The private foundation may furnish goods or services to a disqualified person on the same basis that such goods and services are made available to the general public and do not violate the self-dealing rules. Reasonable and necessary compensation by a private foundation to a disqualified person is also not self-dealing. Any incidental benefit received by a disqualified person from a private foundation's act will not in and of itself disqualify the transaction as self-dealing.

In Rev. Proc. 2021-40; 2021-38 IRB 1, the IRS limited private letter rulings (PLRs) for private foundations that create LLCs. The Service describes the change as "[in] the interest of sound tax administration" and has previously outlined many other no-ruling areas.

The new private letter ruling states that a private foundation that creates a limited liability company may not obtain a PLR with respect to self-dealing issues.

The issue arises because many private foundations attempt to avoid the stringent Sec. 4941 self-dealing rules. These rules apply when a disqualified person desires to buy, sell, lease or otherwise transact business with the private foundation. The donor and his or her family are typically disqualified persons with respect to a private foundation.

Many private foundations create an LLC that is not a disqualified person because the family members own less than 35%. The LLC may then engage in transactions with disqualified persons, so long as there is no "indirect self-dealing."

Editor's Note: The indirect self-dealing exception is quite important. It permits private foundations or charitable trusts to have limited contacts and transactions with disqualified persons. Generally, the transaction must be at arms-length and for fair market value, but the exception is an important option for flexibility in administering both private foundations and charitable remainder trusts.

Neal and Brady Debate Retirement Bill


On September 10, 2021, the House Ways and Means Committee passed a $47 billion retirement bill by a vote of 22 to 20. Chairman Richard Neal (D-MA) strongly supported the new plan. His support was also bolstered by a letter to Chairman Neal by the American Retirement Association (ARA).

The ARA noted that automatic enrollment is particularly important for reducing racial inequities. The ARA research indicates that 56% of Black families and 67% of Latin American families have no retirement savings. If minority individuals were automatically enrolled in retirement plans, the minority participation rate could be increased to over 80%.

The ARA applauds the requirement for companies with five or more employees to create a retirement plan and automatically enroll individuals. The small businesses would also receive a credit of up to $5,000 for the first five years of the plan. This credit is designed to offset the plan startup and administration costs.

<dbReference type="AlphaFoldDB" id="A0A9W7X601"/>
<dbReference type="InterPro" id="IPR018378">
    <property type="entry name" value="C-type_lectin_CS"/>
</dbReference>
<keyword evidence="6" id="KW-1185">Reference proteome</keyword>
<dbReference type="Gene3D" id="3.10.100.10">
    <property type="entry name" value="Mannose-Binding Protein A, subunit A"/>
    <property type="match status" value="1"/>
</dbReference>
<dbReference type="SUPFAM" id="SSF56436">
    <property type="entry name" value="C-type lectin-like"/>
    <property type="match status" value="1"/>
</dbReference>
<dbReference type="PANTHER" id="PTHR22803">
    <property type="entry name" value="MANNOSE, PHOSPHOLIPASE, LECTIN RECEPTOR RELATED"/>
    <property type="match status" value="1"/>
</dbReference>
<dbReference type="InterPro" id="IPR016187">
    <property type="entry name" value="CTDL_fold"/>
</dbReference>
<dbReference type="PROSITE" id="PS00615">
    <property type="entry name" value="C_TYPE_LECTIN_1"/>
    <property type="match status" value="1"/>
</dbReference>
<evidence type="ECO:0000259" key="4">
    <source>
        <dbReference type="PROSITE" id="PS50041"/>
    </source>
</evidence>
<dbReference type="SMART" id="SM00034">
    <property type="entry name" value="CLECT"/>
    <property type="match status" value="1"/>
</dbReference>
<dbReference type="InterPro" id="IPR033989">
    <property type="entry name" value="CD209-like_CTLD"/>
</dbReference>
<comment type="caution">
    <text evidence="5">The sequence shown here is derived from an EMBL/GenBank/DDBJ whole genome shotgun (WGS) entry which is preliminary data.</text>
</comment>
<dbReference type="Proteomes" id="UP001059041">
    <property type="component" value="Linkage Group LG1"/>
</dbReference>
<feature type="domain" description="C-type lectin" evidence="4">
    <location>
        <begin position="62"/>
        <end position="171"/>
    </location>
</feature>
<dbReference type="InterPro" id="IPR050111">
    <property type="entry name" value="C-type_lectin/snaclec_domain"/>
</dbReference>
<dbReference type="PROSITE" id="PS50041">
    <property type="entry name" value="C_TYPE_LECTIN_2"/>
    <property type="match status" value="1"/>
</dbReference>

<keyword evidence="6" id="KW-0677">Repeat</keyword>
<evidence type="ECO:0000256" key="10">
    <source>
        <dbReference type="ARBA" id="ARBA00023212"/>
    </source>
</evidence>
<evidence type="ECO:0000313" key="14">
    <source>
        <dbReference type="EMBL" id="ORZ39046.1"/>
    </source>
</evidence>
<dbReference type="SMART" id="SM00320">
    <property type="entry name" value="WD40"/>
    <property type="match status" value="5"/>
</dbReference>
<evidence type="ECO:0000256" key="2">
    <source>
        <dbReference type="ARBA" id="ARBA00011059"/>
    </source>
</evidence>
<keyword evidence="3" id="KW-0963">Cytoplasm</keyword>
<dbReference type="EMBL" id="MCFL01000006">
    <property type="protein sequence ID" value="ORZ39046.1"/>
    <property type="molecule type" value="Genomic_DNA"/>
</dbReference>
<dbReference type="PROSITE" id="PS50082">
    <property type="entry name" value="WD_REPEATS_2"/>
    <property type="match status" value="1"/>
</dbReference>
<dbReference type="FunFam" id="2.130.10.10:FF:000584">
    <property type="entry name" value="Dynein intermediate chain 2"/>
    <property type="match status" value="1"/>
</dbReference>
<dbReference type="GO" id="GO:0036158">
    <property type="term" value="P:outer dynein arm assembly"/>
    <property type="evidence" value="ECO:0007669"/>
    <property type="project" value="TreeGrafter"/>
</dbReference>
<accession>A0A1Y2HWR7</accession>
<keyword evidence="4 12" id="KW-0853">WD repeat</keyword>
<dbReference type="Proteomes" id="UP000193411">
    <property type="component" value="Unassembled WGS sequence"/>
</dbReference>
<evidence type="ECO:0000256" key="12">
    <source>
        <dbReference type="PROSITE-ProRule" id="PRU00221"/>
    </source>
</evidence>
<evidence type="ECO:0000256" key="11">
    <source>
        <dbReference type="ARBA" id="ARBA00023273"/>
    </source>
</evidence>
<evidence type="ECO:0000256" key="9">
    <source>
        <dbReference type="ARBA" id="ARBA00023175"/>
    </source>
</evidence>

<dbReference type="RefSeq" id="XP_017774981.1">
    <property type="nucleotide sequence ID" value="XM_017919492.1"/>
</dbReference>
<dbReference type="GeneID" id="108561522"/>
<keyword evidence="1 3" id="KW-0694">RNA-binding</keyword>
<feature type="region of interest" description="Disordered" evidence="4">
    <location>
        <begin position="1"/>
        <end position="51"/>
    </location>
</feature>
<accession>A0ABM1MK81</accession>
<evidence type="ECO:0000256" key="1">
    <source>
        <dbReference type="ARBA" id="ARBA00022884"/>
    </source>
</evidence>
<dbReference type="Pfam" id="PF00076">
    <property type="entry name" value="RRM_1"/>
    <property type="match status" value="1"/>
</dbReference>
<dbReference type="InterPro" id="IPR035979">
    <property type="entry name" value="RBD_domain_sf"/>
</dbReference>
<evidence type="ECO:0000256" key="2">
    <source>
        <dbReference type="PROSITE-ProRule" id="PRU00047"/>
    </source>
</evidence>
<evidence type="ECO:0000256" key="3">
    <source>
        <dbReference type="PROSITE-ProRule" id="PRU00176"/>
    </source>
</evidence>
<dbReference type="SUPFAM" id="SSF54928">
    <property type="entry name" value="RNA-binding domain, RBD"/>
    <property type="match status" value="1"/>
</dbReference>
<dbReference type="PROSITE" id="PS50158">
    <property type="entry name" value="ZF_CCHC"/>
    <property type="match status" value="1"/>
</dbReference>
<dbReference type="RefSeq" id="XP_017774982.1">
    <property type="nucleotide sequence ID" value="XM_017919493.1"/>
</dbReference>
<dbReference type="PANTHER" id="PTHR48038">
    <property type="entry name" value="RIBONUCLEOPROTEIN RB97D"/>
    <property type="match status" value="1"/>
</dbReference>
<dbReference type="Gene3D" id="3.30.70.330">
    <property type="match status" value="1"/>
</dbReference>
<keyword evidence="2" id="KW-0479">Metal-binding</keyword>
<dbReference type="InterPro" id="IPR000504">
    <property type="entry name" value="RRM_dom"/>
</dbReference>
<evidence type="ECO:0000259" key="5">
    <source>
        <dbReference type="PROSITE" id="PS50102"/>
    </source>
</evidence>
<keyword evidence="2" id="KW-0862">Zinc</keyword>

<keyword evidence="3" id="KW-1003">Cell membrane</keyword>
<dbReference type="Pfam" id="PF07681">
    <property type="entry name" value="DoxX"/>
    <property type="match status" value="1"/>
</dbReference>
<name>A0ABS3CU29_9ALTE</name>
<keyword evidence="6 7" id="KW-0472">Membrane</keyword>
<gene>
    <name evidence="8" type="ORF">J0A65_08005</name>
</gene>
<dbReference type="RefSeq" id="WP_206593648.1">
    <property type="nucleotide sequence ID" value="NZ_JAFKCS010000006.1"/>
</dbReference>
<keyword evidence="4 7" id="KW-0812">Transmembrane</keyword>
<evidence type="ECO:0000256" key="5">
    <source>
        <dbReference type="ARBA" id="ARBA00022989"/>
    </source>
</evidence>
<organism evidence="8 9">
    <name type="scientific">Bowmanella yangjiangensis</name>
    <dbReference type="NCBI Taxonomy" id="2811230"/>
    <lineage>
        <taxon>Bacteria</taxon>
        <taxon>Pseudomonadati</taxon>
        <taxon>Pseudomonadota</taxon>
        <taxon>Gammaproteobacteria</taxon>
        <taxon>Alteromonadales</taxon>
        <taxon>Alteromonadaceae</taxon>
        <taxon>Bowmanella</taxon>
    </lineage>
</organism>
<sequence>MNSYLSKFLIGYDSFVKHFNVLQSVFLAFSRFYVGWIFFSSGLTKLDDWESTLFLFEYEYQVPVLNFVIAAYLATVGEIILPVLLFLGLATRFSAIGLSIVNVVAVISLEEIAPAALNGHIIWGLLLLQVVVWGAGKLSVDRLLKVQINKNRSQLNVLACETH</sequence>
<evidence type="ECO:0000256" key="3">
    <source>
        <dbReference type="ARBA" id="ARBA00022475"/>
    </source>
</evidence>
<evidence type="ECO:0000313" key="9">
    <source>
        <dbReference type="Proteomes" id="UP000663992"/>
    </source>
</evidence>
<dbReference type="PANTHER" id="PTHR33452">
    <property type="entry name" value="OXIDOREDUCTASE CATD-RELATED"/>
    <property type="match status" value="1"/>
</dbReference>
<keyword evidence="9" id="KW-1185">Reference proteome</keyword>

The ARA notes that the new plan rules would "create 62 million new retirement savers and would add an additional $7 trillion in retirement savings over a ten-year period."

Chairman Neal echoed these thoughts in his opening remarks before the markup hearing. He notes that the automatic enrollment will dramatically increase total savings.

Neal also highlighted the benefits of the $500 fully-refundable Savers Credit. The mandatory plans and Saver's Credit would add over $7.3 trillion in additional retirement savings. A large portion of the savings would benefit new and minority savers.

Ranking Member Kevin Brady expressed concern about the taxes in these new provisions. He indicated that the full $3.5 trillion bill will have "crippling tax hikes" that "could kill or risk up to four million American jobs." Brady continued, "This comes at the worst possible time. Fighting back from the pandemic, right now we need to help businesses get back on their feet so they can get Americans back to work to rebuild a healthy economy."

Editor's Note: The House Ways and Means Committee has deferred action on the largest tax increases until later in September. The White House has proposed major increases in corporate income taxes, capital gains tax and the top marginal individual rates. Your editor does not take a specific position on the provisions of this massive new bill. This information is offered as a service to our readers.

Applicable Federal Rate of 1.0% for September -- Rev. Rul. 2021-16; 2021-36 IRB 1 (15 Aug 2021)


The IRS has announced the Applicable Federal Rate (AFR) for September of 2021. The AFR under Section 7520 for the month of September is 1.0%. The rates for August of 1.2% or July of 1.2% also may be used. The highest AFR is beneficial for charitable deductions of remainder interests. The lowest AFR is best for lead trusts and life estate reserved agreements. With a gift annuity, if the annuitant desires greater tax-free payments the lowest AFR is preferable. During 2021, pooled income funds in existence less than three tax years must use a 2.2% deemed rate of return.

Published September 10, 2021